It is not only those who have direct contracts with ICE that reap the benefits. US businesses hiring undocumented workers offer dismal working conditions and wages far under the legal minimum, knowing workers are unlikely to complain for fear of drawing attention. Workers who do speak up pay the price. Businesses have been known to call ICE on employees who demand better conditions or suffer workplace injuries. Employers are using ICE as their personal enforcers.
So strong is the fear of workplace raids that the Department of Labor reports being unable to conduct workplace investigations. As one workplace inspector reported, “They’re not just refusing to talk to us. They’re running away from us.” Another Department of Labor employee reports undocumented workers refusing back wages owed to them in order to avoid any contact with the federal government. Employers benefit significantly from this climate of fear.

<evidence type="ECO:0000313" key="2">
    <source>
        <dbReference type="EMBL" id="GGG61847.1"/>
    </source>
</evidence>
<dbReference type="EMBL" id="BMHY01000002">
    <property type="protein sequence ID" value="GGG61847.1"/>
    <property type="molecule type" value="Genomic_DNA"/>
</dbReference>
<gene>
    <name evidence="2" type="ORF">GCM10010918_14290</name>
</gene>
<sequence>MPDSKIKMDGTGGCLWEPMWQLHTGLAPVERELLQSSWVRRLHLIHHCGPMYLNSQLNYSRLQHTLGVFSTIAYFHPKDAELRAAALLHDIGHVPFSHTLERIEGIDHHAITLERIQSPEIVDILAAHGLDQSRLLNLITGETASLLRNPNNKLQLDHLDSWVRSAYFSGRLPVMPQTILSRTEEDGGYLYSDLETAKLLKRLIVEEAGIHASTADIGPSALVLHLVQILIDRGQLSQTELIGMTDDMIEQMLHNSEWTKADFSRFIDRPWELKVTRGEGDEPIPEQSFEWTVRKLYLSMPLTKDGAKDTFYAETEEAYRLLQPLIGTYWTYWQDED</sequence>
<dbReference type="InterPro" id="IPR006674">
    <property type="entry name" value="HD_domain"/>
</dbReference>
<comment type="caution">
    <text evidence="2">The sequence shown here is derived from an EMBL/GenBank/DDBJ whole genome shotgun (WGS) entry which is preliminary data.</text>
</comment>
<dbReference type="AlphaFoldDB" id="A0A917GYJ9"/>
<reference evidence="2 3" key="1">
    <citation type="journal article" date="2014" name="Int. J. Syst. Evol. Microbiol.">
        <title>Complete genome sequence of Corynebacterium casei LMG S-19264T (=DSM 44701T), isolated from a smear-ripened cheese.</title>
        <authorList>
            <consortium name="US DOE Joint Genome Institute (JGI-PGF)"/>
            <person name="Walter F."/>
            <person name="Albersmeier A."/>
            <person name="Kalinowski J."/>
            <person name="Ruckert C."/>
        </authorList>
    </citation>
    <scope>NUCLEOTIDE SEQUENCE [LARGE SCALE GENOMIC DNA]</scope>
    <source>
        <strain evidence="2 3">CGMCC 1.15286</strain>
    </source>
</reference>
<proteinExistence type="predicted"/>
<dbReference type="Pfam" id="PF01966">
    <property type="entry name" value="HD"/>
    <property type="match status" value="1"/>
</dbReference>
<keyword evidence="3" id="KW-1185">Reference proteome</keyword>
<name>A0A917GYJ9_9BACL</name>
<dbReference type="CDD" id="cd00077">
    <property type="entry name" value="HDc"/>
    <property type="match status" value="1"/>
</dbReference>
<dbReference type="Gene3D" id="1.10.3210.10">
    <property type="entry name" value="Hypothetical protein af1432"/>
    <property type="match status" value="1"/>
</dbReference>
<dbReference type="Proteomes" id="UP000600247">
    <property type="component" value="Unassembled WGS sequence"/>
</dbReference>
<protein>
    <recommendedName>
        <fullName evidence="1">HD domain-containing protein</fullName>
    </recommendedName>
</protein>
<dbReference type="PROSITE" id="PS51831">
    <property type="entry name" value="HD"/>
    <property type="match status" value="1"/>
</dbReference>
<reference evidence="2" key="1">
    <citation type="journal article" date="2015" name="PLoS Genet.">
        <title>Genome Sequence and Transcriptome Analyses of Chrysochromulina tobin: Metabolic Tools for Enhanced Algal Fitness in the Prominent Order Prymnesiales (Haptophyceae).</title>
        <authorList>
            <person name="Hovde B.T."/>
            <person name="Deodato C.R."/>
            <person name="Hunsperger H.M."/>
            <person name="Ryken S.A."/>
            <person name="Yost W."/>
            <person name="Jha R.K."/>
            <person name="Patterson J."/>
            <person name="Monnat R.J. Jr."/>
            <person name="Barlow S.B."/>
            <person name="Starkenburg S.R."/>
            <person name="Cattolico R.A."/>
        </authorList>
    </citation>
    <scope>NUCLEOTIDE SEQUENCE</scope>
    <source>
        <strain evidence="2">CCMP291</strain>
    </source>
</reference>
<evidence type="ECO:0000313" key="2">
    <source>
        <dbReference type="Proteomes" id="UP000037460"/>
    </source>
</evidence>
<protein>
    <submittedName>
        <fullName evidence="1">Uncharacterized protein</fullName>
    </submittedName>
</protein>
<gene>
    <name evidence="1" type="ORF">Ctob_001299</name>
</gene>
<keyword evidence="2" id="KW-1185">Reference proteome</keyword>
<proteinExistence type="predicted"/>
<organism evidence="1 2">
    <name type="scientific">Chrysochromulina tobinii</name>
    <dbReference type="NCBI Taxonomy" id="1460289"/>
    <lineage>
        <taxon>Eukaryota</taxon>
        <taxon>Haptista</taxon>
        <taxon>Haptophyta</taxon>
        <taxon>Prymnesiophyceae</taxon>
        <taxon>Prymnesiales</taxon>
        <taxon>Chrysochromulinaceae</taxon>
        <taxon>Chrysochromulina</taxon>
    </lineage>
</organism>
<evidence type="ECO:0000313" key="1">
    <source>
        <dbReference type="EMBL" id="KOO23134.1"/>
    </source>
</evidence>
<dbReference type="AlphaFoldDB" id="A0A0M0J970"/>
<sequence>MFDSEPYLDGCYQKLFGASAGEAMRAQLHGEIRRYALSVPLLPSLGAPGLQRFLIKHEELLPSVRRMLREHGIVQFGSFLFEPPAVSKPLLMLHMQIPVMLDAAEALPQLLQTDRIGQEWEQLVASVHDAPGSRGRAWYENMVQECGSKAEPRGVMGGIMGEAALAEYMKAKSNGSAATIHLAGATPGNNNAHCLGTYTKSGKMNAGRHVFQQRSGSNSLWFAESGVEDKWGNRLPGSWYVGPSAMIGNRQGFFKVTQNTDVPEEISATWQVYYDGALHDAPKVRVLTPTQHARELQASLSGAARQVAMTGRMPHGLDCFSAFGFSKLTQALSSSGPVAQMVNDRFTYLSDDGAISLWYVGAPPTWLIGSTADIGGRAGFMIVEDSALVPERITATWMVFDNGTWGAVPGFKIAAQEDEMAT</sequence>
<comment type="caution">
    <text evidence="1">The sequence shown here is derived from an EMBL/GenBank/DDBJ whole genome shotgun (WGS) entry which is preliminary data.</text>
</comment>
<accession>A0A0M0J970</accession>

Critics say undocumented workers create downward pressure on wages across the board. But while immigrants are scapegoated, it’s businesses who won’t pay up. Curiously, those who argue that immigrants drive wages down often claim in the same breath that competition benefits everyone. More feasible than putting an end to human migration would be simply writing the problem out of existence. Amnesty would fix any downward pressure on wages by neatly eliminating this wage differential. If employers can’t exploit the vulnerable position of desperate workers, workers lose no bargaining power to new arrivals.
Academia, too, is implicated. Colleges and universities across the nation have contracts with ICE for a whole host of services. Northeastern University faced protests as the news of its $7,750,000 research contract came to light. Johns Hopkins, meanwhile, pulled in $6.5 million for leadership and tactical trainings. Students at both institutions have urged their schools to cut their contracts. They must keep the pressure up. Even terminating smaller, more mundane contracts — like leased parking spots — can disrupt ICE’s operations when such efforts are coordinated.